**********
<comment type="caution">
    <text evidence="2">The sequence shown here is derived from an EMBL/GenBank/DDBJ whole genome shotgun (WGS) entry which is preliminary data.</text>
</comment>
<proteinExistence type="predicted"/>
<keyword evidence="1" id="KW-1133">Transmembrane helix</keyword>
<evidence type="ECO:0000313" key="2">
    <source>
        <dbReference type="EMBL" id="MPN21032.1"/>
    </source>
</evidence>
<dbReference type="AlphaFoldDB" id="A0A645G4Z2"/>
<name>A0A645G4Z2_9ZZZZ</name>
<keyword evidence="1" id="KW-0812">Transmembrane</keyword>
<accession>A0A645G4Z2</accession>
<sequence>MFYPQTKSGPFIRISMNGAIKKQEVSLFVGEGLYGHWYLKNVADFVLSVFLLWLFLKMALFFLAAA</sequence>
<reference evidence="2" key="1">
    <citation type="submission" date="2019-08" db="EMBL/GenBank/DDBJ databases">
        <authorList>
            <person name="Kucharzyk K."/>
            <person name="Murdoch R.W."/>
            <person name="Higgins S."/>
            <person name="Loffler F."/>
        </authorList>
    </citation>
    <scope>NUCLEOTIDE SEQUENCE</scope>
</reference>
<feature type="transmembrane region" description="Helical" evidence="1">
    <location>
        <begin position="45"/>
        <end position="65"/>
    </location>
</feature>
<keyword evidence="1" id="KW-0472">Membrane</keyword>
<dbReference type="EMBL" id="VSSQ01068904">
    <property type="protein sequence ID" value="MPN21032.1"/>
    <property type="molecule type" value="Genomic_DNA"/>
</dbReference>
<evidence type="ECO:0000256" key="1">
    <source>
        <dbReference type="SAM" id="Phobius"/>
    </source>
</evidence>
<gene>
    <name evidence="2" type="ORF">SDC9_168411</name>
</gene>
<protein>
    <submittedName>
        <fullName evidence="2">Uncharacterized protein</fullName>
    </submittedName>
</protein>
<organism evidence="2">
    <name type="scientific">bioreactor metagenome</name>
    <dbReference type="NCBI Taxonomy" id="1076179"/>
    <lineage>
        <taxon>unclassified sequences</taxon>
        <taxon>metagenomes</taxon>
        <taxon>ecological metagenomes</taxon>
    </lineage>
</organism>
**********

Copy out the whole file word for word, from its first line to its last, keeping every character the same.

<comment type="caution">
    <text evidence="2">The sequence shown here is derived from an EMBL/GenBank/DDBJ whole genome shotgun (WGS) entry which is preliminary data.</text>
</comment>
<proteinExistence type="predicted"/>
<keyword evidence="1" id="KW-1133">Transmembrane helix</keyword>
<evidence type="ECO:0000313" key="2">
    <source>
        <dbReference type="EMBL" id="MPN21032.1"/>
    </source>
</evidence>
<dbReference type="AlphaFoldDB" id="A0A645G4Z2"/>
<name>A0A645G4Z2_9ZZZZ</name>
<keyword evidence="1" id="KW-0812">Transmembrane</keyword>
<accession>A0A645G4Z2</accession>
<sequence>MFYPQTKSGPFIRISMNGAIKKQEVSLFVGEGLYGHWYLKNVADFVLSVFLLWLFLKMALFFLAAA</sequence>
<reference evidence="2" key="1">
    <citation type="submission" date="2019-08" db="EMBL/GenBank/DDBJ databases">
        <authorList>
            <person name="Kucharzyk K."/>
            <person name="Murdoch R.W."/>
            <person name="Higgins S."/>
            <person name="Loffler F."/>
        </authorList>
    </citation>
    <scope>NUCLEOTIDE SEQUENCE</scope>
</reference>
<feature type="transmembrane region" description="Helical" evidence="1">
    <location>
        <begin position="45"/>
        <end position="65"/>
    </location>
</feature>
<keyword evidence="1" id="KW-0472">Membrane</keyword>
<dbReference type="EMBL" id="VSSQ01068904">
    <property type="protein sequence ID" value="MPN21032.1"/>
    <property type="molecule type" value="Genomic_DNA"/>
</dbReference>
<evidence type="ECO:0000256" key="1">
    <source>
        <dbReference type="SAM" id="Phobius"/>
    </source>
</evidence>
<gene>
    <name evidence="2" type="ORF">SDC9_168411</name>
</gene>
<protein>
    <submittedName>
        <fullName evidence="2">Uncharacterized protein</fullName>
    </submittedName>
</protein>
<organism evidence="2">
    <name type="scientific">bioreactor metagenome</name>
    <dbReference type="NCBI Taxonomy" id="1076179"/>
    <lineage>
        <taxon>unclassified sequences</taxon>
        <taxon>metagenomes</taxon>
        <taxon>ecological metagenomes</taxon>
    </lineage>
</organism>